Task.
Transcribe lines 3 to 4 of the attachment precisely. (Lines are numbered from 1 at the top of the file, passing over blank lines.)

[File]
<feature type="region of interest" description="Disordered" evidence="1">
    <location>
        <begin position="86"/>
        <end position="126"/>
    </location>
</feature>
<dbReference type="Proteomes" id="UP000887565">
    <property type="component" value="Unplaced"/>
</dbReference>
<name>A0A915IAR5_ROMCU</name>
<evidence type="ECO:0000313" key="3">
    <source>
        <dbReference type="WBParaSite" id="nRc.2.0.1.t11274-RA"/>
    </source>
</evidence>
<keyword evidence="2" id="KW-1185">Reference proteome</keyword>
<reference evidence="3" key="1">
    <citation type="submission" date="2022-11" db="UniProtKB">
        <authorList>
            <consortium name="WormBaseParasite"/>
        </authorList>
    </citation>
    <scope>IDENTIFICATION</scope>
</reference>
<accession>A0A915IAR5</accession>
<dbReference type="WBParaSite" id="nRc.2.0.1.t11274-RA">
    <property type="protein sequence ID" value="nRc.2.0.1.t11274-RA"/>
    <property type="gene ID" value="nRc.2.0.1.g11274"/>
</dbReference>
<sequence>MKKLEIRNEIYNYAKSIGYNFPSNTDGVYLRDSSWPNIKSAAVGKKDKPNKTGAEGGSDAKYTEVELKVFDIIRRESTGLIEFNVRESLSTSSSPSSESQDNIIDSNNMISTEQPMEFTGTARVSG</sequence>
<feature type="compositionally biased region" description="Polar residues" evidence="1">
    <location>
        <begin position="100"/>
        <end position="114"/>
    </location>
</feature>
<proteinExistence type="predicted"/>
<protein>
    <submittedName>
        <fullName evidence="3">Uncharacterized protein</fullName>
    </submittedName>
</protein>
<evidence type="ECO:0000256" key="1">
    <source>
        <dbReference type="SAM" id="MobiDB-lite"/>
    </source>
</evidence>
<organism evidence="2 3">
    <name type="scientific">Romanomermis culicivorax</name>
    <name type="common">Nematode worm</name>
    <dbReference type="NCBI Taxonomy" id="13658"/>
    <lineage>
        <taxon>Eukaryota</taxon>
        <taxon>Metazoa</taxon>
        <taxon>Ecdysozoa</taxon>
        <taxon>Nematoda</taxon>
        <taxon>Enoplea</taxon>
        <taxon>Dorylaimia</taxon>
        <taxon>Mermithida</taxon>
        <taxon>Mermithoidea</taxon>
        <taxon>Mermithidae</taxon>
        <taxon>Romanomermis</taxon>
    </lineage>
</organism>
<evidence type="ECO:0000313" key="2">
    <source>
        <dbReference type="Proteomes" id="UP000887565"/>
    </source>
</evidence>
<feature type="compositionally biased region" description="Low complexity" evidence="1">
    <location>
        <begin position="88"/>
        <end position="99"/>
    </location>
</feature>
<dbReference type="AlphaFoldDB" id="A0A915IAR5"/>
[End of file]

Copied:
        <begin position="86"/>
        <end position="126"/>